I thank the Minister of State. When he gets the opportunity, there are a couple of issues on which he might revert to me. First, while I welcome his comments on the Department, I would like confirmation on whether we are consulting the authorities north of the Border on the level of disease there. Are we working jointly on that issue, given that it is essential we do so? Second, it is important the Department would look into the issue of the time it is taking to remove affected cattle from farms. As several farmers have contacted me on this issue, including today, I look forward to the Minister of State's response. Perhaps he will look into it directly.

The Minister of State mentioned compensation levels and it is important compensation is paid out as soon as possible. As he rightly acknowledged, it can be a very worrying, sad and stressful time for farmers who discover their herds are affected. We must do all we can to eradicate this disease, which has to be our goal. However, where the disease does break out, we must look after the farmers as quickly as possible.

I thank the Senator. I am working on the assumption Animal Health Ireland is working on an all-island basis in regard to eradication, given the animal health status needs to be all-island based. There is a slightly different control regime in the UK. We have started a vaccination programme in the vaccination areas and this is being rolled out on badgers.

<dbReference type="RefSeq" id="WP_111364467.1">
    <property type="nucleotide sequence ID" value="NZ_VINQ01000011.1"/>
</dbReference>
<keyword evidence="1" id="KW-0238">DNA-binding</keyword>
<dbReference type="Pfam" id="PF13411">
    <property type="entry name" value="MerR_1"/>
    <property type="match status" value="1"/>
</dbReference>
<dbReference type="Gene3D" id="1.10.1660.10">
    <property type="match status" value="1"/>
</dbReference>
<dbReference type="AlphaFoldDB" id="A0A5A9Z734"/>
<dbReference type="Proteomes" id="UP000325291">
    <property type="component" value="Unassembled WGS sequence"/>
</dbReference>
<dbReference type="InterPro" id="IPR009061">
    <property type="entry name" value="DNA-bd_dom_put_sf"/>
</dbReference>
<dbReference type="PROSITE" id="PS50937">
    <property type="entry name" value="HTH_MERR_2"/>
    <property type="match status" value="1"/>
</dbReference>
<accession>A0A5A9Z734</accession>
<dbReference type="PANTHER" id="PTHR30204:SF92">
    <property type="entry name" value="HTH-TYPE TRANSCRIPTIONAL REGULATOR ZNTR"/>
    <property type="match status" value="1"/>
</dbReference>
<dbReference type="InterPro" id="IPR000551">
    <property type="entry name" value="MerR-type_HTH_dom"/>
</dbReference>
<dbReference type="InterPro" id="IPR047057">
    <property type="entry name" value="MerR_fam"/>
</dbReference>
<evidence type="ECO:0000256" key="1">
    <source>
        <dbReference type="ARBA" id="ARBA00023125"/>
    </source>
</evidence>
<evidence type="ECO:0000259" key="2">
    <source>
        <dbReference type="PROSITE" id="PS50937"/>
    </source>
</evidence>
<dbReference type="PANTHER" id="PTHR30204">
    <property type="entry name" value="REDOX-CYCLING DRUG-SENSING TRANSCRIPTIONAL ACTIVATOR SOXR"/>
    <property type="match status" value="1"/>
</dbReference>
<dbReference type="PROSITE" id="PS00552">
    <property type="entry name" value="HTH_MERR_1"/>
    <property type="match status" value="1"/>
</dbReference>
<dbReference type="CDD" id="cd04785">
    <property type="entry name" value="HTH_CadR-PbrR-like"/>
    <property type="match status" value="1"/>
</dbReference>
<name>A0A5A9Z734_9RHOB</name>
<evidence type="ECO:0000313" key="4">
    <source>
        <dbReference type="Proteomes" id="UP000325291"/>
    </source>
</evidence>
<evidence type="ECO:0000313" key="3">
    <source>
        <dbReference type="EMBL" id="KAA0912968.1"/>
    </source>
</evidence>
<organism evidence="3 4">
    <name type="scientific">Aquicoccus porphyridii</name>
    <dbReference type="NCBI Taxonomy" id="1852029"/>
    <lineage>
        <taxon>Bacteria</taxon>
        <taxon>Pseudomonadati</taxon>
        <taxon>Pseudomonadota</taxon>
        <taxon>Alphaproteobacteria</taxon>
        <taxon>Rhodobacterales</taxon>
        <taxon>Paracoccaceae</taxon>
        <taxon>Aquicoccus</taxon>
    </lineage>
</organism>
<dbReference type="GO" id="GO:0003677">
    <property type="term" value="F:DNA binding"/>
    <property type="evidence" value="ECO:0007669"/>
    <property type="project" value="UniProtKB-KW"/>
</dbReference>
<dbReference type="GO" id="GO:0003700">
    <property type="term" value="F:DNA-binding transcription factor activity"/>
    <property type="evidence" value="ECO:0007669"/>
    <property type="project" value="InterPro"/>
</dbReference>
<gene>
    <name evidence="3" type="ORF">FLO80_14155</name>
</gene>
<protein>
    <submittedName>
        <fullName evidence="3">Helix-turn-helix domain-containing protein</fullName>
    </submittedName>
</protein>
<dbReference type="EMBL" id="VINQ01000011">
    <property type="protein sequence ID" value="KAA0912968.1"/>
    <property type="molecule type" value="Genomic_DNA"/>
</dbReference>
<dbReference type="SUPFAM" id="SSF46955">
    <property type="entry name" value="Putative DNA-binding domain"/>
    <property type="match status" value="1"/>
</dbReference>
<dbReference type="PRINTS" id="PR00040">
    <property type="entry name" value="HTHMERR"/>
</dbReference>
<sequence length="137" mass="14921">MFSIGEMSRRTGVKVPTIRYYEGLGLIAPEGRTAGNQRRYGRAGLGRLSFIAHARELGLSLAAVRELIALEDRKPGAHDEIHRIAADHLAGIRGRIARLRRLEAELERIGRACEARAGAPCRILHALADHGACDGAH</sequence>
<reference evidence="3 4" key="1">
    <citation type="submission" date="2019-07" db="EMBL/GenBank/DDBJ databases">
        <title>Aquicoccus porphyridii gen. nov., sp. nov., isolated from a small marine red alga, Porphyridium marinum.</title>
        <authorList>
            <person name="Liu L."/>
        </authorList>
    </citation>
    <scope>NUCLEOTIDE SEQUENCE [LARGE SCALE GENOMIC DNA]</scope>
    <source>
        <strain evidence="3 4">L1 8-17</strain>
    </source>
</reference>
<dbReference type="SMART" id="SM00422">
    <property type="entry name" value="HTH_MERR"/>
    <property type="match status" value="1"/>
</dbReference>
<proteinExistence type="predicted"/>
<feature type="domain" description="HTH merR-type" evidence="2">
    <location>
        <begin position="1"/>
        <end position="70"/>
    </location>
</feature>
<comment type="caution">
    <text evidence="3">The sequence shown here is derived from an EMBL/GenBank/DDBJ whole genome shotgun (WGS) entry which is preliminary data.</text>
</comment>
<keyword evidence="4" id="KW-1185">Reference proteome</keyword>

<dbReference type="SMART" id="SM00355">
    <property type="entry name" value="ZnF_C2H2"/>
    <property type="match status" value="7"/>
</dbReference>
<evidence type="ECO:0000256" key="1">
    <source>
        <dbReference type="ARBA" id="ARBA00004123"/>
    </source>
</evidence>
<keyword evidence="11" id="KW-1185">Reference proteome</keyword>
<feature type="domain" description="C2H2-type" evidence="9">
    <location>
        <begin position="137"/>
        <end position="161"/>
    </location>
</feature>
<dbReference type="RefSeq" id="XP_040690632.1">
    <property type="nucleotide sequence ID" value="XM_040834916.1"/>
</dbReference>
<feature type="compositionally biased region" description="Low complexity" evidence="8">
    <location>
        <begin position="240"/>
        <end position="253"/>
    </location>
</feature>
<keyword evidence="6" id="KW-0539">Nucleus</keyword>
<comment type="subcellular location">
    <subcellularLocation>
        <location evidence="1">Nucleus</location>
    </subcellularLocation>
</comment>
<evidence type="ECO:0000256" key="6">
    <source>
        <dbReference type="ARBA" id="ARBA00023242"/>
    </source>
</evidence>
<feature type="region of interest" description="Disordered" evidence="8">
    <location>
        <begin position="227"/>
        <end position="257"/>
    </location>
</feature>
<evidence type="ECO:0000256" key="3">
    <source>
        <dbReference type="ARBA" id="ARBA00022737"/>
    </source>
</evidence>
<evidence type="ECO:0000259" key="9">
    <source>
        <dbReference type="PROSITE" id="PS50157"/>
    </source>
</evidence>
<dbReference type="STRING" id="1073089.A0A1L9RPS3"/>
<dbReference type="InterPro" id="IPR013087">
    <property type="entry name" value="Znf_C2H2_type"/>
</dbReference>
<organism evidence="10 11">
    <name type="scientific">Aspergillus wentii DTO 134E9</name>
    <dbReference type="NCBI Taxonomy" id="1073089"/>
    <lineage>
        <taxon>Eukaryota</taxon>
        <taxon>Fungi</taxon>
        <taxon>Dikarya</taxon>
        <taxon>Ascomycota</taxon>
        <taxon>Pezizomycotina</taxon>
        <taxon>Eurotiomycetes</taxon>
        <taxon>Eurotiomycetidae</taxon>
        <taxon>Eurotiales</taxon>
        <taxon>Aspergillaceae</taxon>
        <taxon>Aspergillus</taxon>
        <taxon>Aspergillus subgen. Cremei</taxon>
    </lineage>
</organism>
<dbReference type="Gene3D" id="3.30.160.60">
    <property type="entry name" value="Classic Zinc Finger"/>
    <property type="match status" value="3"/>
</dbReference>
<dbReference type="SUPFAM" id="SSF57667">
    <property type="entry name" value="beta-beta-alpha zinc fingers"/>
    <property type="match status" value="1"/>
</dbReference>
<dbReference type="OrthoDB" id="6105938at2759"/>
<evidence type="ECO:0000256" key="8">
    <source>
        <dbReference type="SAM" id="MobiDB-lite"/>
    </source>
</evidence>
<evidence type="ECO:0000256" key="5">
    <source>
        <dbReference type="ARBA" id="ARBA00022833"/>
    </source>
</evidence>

With regard to the length of time for removal, the valuation process needs to be as streamlined as possible. It is certainly an issue which has come up and I come from a county which has consistently had higher levels than the national average, although this is improving. In particular, there is an issue with the speed of paperwork following the identification of a reactor in order to remove the animal and allow the 60-day period to start. These are all very valid points.

The Senator's comments on the compensation process are very relevant. Blood samples are now taken through the interferon-gamma test, which is more sophisticated and has probably picked up extra reactors. In reality, that will wash through the system, with an improved herd health status in due course. From personal experience, I have seen it takes some three years for that to really wash through the system and show benefit at the end of the day.

Sitting suspended at 3.20 p.m. and resumed at 3.30 p.m.